In 2017, Pollack convened a Presidential Task Force to address problems of bigotry and intolerance at Cornell after the assault of a Black student in Collegetown. The task force submitted its final recommendations on June 8, 2018, with the proposed changes ranging from compulsory diversity education to a revised campus code of conduct.

Still, the huge response to Floyd’s death felt different than other incidents of fatal police brutality, for Henderson. He attributed this to the role of social media and its ability to circulate information. Seeing the video of Floyd’s death — among other recent incidents — he said, really sparked outrage.

In the video, Derek Chauvin kneels on Floyd’s neck for a total of eight minutes and 46 seconds, continuing to kneel almost three minutes after Floyd stopped protesting and became unresponsive. Throughout the video, Floyd is heard pleading, “I can’t breathe.”

Many police officers around the country, including in Ithaca, have criticized Chauvin’s fatal technique as notoriously dangerous.

“The viral video was utterly appalling and abhorrent to watch and the actions of the police officer(s) involved are in no way consistent with any appropriate arrest and control tactics nor any level of human decency,” wrote Ithaca Police Chief Dennis Nayor in a Friday press release.

The technique largely isn’t used anymore; neck restraints and chokeholds are basically reserved for when an officer perceives a life-or-death situation, according to the Minneapolis Police Department manual, The New York Times reported.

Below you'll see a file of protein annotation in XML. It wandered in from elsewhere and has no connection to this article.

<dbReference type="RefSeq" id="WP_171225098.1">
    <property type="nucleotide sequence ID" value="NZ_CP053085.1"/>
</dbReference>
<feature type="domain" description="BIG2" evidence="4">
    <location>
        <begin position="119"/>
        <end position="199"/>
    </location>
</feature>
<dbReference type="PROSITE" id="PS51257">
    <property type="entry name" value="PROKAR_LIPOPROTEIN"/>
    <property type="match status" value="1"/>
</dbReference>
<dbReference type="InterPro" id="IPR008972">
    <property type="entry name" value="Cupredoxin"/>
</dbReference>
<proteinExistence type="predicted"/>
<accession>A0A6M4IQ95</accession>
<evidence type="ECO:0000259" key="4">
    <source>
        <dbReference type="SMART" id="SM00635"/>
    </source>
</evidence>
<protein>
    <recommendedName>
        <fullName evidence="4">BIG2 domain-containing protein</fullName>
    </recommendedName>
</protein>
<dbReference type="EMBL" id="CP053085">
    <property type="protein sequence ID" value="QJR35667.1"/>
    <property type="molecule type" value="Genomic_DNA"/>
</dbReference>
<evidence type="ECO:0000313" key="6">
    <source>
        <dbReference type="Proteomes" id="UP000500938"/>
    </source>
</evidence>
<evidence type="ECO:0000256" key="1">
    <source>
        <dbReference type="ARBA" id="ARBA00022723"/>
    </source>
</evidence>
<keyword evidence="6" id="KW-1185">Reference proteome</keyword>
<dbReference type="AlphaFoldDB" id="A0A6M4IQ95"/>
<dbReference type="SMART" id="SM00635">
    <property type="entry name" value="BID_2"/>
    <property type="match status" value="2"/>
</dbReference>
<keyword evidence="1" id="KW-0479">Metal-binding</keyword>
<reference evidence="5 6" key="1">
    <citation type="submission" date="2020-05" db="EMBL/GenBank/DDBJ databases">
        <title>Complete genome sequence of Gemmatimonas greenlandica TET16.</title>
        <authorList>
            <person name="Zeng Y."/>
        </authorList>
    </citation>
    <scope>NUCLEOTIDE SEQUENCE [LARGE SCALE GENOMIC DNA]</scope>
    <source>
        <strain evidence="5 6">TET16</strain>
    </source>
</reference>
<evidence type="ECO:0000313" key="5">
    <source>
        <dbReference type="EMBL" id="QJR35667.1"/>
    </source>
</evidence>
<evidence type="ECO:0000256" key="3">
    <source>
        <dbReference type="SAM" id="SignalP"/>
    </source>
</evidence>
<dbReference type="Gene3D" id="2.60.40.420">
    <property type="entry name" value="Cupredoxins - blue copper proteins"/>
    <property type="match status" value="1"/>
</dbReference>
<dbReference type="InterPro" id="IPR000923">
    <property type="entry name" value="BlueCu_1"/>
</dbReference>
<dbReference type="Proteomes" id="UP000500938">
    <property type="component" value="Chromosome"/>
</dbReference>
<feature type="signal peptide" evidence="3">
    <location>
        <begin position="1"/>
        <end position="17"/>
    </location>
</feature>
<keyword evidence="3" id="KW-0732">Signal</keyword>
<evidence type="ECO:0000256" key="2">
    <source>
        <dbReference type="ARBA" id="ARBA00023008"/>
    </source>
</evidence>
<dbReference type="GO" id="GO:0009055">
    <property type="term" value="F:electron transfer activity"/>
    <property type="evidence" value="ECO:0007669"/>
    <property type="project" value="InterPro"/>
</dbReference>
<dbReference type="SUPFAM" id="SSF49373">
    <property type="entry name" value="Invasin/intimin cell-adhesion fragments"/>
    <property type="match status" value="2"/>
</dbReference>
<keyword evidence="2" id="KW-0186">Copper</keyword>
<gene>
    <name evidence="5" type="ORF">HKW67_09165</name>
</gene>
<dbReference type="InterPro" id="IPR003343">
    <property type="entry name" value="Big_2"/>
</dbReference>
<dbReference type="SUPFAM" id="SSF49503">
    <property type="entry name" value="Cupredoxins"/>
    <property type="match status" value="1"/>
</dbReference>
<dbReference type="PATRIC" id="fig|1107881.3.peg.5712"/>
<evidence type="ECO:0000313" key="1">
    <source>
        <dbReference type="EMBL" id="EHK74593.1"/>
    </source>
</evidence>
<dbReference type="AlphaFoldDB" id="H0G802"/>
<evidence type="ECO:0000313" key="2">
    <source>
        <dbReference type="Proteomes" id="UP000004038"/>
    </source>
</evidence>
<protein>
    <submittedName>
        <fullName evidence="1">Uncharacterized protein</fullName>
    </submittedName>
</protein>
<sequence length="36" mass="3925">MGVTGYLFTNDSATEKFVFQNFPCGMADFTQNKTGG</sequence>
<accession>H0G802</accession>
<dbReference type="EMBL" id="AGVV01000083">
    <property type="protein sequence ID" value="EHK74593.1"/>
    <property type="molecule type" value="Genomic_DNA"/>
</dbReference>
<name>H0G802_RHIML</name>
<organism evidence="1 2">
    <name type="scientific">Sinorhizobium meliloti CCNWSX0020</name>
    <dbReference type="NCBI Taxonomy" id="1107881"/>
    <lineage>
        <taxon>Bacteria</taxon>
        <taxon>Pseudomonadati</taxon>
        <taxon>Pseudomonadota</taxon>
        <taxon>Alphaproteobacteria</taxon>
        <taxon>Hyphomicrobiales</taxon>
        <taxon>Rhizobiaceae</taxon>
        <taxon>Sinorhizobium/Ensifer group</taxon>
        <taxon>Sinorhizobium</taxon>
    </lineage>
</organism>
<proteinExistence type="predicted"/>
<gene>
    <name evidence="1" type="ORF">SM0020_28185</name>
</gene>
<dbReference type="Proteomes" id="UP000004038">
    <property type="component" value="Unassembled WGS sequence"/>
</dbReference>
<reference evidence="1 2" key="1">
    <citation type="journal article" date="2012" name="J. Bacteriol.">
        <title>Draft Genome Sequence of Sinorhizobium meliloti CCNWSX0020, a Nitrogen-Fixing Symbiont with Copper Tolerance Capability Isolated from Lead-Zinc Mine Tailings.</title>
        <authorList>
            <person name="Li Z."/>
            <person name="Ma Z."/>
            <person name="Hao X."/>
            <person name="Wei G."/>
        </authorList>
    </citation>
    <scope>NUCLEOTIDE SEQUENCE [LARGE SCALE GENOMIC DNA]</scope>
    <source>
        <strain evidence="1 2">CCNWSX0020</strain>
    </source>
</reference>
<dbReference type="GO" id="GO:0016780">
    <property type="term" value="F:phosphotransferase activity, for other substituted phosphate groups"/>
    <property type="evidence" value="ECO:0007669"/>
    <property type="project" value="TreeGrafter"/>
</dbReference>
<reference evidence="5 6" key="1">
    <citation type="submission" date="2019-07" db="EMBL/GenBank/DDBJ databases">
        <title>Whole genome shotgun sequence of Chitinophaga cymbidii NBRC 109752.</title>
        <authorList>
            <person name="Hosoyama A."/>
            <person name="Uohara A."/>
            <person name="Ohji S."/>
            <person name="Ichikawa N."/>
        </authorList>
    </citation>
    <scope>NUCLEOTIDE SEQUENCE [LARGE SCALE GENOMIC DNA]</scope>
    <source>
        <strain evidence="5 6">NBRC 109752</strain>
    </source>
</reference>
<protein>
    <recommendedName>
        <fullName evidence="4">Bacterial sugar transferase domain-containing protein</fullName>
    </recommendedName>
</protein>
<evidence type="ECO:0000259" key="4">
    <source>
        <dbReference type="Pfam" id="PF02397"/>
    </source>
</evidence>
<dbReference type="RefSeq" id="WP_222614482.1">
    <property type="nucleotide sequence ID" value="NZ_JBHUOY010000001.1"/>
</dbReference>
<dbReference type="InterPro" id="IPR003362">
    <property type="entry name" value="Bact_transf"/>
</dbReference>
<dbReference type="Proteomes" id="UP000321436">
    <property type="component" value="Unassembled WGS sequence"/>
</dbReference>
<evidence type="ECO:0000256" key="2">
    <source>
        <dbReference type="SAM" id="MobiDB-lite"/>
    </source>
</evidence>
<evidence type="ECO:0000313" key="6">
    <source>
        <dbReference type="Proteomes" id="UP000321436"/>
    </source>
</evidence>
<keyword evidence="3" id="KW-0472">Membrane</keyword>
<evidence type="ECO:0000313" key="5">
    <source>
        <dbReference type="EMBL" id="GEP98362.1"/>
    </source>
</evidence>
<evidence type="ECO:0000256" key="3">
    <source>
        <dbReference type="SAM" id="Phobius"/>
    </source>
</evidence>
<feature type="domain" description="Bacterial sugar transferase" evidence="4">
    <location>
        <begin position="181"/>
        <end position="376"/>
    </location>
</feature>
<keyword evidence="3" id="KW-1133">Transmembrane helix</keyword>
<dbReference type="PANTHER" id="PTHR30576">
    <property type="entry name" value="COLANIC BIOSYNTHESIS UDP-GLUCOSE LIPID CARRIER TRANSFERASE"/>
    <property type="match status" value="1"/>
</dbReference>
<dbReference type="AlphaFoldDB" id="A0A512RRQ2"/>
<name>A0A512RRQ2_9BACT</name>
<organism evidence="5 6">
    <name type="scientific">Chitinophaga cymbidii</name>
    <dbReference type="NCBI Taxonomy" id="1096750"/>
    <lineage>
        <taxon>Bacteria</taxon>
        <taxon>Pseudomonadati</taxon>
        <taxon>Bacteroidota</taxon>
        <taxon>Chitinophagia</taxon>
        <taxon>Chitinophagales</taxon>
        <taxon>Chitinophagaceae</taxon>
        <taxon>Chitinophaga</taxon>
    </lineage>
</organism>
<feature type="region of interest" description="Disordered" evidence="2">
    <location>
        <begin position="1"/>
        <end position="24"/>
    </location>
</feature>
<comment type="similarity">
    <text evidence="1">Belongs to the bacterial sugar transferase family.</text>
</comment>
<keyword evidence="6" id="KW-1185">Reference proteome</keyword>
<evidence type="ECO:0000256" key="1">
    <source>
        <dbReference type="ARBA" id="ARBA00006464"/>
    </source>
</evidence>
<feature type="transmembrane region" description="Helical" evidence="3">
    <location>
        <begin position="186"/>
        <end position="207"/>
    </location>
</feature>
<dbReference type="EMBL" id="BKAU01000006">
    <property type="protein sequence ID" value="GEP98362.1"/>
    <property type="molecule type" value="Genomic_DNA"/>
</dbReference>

“Reverence for life must always be our top priority and all persons should be treated with dignity, respect, and compassion,” Nayor continued, writing, “anything less will not be tolerated within the law enforcement profession.”

Fireworks explode around police vehicles during a protest rally in Brooklyn on May 30.

Chang W. Lee / The New York Times

Fireworks explode around police vehicles during a protest rally in Brooklyn on May 30.

Over the last few days, thousands of protesters in cities across the U.S. took to the streets, some vandalizing police vehicles, setting buildings — including a police precinct — on fire and taking items from damaged stores. Officers have used tear gas and fired rubber bullets into crowds.

In response to the protests, Gov. Tim Walz (D-Minn.) deployed the Minnesota National Guard on Thursday and imposed an 8 p.m. curfew across Minneapolis-St. Paul. on Friday.